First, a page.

A TEACHER at Warwick School for Boys is soon to receive an MBE for her unique contribution to arts in London.

Rezia Wahid, 29, creates hand-woven textiles ins-pired by the airy lightness of seeding dandelions.

Miss Wahid discovered the light Baf-thana fabrics in her native Bangladesh, and studied the threads they used to produce her own contemporary airy light fabrics she calls "woven air", the literal translation of Baf-thana.

Her work is a poignant symbol of her own inter-cultural threads her English upbringing and spiritual Islamic influences using the Bangladeshi technique.

Miss Wahid has lived in England for 24 years, and says she cannot imagine living anywhere else.

She is one of only three artists to be selected by the South West Arts Council to create a piece which celebrates the cultural diversity of Britain.

She is using the very fine English merino wool, with a dark blue colour found in Turkish Islamic ceramics.

She said: "I've never really wanted fame or rewards but woven textiles is a dying form of craft and it's very hard to make bread and butter money in the woven textile business."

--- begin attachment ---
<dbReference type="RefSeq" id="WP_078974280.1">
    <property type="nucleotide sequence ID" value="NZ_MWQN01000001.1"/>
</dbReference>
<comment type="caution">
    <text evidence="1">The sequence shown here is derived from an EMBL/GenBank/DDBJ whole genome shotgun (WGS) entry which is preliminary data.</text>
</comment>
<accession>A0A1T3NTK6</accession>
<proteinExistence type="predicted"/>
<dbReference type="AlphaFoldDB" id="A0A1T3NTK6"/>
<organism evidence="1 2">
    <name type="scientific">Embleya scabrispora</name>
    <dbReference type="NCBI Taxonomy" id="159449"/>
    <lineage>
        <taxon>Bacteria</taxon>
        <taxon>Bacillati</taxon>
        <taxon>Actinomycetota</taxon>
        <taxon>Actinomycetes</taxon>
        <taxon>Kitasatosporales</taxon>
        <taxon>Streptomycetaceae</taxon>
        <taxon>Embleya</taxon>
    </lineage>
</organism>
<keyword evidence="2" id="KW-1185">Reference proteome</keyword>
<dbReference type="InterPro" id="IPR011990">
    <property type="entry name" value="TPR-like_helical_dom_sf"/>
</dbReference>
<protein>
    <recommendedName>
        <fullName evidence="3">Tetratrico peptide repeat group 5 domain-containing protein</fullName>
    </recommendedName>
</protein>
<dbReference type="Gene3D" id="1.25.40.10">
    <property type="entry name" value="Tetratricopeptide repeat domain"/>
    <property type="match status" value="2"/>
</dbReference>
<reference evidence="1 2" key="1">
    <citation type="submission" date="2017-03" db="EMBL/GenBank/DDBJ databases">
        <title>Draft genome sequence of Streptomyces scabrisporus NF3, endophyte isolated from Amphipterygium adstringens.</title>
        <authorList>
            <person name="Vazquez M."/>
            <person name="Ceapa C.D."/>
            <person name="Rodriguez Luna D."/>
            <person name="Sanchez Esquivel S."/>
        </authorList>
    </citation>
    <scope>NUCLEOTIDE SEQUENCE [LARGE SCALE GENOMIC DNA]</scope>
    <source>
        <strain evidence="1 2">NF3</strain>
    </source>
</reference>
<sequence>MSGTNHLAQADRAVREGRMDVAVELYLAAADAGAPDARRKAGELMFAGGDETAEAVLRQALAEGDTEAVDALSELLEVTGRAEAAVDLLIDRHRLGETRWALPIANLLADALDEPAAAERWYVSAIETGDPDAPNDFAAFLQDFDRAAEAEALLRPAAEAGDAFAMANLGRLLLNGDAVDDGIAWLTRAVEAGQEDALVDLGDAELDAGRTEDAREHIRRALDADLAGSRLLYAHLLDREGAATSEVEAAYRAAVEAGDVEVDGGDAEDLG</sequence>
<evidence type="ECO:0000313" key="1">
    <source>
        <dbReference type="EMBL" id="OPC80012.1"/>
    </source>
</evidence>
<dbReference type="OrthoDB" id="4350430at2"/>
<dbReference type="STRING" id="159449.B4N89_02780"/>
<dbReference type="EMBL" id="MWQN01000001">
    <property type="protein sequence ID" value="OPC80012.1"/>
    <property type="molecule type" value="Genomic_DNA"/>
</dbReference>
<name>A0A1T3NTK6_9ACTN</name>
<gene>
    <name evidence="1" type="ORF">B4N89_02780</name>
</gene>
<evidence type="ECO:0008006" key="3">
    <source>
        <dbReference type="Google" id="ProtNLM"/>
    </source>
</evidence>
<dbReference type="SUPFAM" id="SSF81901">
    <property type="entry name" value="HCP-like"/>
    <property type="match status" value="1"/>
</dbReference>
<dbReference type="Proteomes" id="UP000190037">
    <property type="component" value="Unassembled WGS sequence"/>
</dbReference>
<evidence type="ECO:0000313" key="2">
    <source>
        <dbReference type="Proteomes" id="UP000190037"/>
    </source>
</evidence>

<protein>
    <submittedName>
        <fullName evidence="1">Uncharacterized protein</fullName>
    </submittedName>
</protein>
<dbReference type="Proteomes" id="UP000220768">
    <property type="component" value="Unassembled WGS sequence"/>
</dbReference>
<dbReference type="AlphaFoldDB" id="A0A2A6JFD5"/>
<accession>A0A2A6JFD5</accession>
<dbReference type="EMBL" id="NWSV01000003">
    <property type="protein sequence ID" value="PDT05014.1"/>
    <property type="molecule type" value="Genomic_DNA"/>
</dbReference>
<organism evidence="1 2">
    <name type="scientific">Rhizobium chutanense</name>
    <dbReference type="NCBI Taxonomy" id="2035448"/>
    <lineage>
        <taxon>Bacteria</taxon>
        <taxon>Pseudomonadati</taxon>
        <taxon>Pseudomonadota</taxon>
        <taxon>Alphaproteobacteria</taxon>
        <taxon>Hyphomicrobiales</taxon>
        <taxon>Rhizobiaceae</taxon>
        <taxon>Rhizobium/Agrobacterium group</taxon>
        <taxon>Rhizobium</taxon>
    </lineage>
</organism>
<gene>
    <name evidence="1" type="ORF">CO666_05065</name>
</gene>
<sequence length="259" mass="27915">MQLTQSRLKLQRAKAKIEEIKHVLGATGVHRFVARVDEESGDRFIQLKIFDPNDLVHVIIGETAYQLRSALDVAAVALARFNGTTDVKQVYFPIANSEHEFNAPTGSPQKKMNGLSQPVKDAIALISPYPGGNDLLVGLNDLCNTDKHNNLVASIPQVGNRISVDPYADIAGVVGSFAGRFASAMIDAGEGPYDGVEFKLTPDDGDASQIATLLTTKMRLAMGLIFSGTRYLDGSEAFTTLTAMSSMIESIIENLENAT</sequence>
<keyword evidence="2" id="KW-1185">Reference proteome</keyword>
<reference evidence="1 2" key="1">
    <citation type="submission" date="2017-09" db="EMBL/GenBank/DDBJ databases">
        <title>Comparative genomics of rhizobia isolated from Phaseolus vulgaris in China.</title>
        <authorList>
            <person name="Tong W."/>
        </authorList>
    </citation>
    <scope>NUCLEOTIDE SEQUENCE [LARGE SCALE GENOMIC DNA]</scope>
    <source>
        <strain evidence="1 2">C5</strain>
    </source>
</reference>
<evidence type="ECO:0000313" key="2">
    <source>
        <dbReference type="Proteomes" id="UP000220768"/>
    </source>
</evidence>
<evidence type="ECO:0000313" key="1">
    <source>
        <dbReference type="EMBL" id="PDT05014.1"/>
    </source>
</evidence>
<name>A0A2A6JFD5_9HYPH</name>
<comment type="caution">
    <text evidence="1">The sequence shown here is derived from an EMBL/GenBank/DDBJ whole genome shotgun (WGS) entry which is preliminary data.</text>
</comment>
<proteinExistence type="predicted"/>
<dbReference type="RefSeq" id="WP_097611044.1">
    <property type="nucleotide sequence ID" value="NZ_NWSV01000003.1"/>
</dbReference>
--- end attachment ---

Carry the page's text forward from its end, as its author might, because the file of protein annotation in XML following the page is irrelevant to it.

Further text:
Miss Wahid fell into teaching textiles technology. She said: "I thought it was a wonderful way of giving my artistic creativity to society and do my own work."

She now teaches art, textiles and computer skills to boys at Warwick School, which she says is fun.

She said: "Generally boys love doing things with their hands, and if we research into the past we find it was men who used to weave, such as William Morris.

"We have this stereotype that girls weave, but it's just not true. We still have very talented men who are doing textiles, fashion and design."

Miss Wahid has taken her students to visit the William Morris Gallery in Walthamstow, and is delighted about the 20 Warwick boys who have signed up to take textiles technology GCSE in her class.

Miss Wahid makes hand- woven textiles for individual clients, shops and galleries. To view her work, log on to: www.woven-air.com.